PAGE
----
Friday, July 19, 2013

The Key to Philippine Prosperity

Increasing the capital is the only key for developing nations (like the Philippines) to attain prosperity. This is Ludwig von Mises' central argument in his fifth lecture on economic policy, "Foreign Investment". I would like to share this under five headings - reason for lower income, three important events, numerous enemies of capital growth, situation in many countries, and the key to the prosperity of developing countries. 



Lower Income

The standard of living is lower in the Philippines simply because the average income is also lower compared to similar type of work in developed countries. And the reason for this is not inferiority of our workers or ignorance on the part of our entrepreneurs. Instead, it is dependent on economic situation and availability of capital in the country. I think the following paragraphs apply to us:

"The standard of living is lower in the so-called developing countries because the average earnings for the same type of labor is lower in those countries than it is in some countries of Western Europe, Canada, Japan, and especially in the United States. If we try to find the reasons for this difference, we must realize that it is not due to an inferiority of the workers or other employees. There prevails among some groups of North American workers a tendency to believe that they themselves are better than other people—that it is through their own merit that they are getting higher wages than other people. It would only be necessary for an American worker to visit another country—let us say, Italy, where many American workers came from—in order to discover that it is not his personal qualities but the conditions in the country that make it possible for him to earn higher wages...Nor can one explain this economic situation by assuming any inferiority on the part of the entrepreneurs outside the United States" (pp.76-77).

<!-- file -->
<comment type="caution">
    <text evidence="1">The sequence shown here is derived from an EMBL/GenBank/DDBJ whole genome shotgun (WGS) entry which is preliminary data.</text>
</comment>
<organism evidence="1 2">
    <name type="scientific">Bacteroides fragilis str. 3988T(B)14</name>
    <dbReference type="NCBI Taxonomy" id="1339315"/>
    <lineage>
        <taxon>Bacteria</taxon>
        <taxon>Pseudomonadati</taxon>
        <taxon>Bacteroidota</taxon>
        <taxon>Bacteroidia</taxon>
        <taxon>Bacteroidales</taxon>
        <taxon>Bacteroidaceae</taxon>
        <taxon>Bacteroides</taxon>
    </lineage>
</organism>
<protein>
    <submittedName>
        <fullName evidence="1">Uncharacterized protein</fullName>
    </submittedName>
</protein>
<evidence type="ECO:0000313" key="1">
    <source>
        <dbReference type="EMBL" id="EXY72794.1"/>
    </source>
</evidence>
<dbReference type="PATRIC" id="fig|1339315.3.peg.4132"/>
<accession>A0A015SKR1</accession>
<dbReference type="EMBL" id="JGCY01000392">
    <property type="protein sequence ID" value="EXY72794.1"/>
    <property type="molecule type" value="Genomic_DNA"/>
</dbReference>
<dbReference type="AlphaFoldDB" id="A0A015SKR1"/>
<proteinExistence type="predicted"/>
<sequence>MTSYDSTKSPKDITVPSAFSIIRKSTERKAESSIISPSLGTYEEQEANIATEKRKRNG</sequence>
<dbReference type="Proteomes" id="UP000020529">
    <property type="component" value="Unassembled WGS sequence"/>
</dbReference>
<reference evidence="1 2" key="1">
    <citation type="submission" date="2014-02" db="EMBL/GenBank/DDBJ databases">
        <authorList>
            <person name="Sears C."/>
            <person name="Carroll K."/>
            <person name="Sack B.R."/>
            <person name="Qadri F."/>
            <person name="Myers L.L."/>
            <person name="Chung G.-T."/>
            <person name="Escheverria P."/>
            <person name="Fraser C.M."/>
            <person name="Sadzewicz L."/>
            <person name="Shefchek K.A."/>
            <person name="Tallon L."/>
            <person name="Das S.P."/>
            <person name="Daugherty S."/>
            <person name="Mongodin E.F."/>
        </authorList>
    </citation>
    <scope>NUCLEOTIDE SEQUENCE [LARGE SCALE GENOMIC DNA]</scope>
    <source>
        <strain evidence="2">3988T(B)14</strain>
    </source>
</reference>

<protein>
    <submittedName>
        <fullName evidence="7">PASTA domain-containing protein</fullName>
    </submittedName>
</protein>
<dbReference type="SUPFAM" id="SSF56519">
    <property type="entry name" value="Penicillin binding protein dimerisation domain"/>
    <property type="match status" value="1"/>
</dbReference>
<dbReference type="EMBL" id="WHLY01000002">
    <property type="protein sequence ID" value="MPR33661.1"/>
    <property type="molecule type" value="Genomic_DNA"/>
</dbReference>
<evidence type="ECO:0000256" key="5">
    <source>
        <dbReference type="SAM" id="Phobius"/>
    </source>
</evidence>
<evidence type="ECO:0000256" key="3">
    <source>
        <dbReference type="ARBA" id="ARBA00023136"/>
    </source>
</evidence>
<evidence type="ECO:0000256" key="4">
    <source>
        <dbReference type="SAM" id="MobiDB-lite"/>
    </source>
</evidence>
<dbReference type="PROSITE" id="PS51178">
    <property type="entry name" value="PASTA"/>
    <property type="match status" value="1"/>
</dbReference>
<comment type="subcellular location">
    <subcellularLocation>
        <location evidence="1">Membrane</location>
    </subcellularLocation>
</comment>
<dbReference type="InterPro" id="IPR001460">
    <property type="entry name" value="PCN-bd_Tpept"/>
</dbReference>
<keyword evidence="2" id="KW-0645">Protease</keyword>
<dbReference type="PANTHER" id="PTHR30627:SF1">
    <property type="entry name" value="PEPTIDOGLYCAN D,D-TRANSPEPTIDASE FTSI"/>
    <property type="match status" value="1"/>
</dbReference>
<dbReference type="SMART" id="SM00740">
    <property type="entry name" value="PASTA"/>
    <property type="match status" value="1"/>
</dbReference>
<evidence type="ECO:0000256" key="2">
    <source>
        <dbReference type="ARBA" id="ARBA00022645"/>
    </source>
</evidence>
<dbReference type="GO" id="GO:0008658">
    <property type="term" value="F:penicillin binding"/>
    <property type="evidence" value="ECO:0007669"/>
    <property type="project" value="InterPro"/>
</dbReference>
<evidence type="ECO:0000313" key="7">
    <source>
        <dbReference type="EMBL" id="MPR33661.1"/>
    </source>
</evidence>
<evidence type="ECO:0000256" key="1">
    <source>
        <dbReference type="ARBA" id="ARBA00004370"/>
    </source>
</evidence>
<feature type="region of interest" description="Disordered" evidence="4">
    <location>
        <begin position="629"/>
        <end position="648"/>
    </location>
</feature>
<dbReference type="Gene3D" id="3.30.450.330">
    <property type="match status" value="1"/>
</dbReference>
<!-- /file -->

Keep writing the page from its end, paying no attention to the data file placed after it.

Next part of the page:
"Once again: the difference is not personal inferiority or ignorance. The difference is the supply of capital, the quantity of capital goods available. In other words, the amount of capital invested per unit of the population is greater in the so-called advanced nations than in the developing nations" (p.77).

"The employers in all of these developing nations know very well that better tools would make their own enterprises more profitable. They would like to build more and better factories. The only thing that prevents them from doing it is the shortage of capital" (p.78). 

Three Important Events


Mises identified three important events in the economic history of the world. These are the introduction of foreign investment in the 19th century, the story of American subsidies in between and after two world wars, and the development of anti-capitalist mentality after World War 1.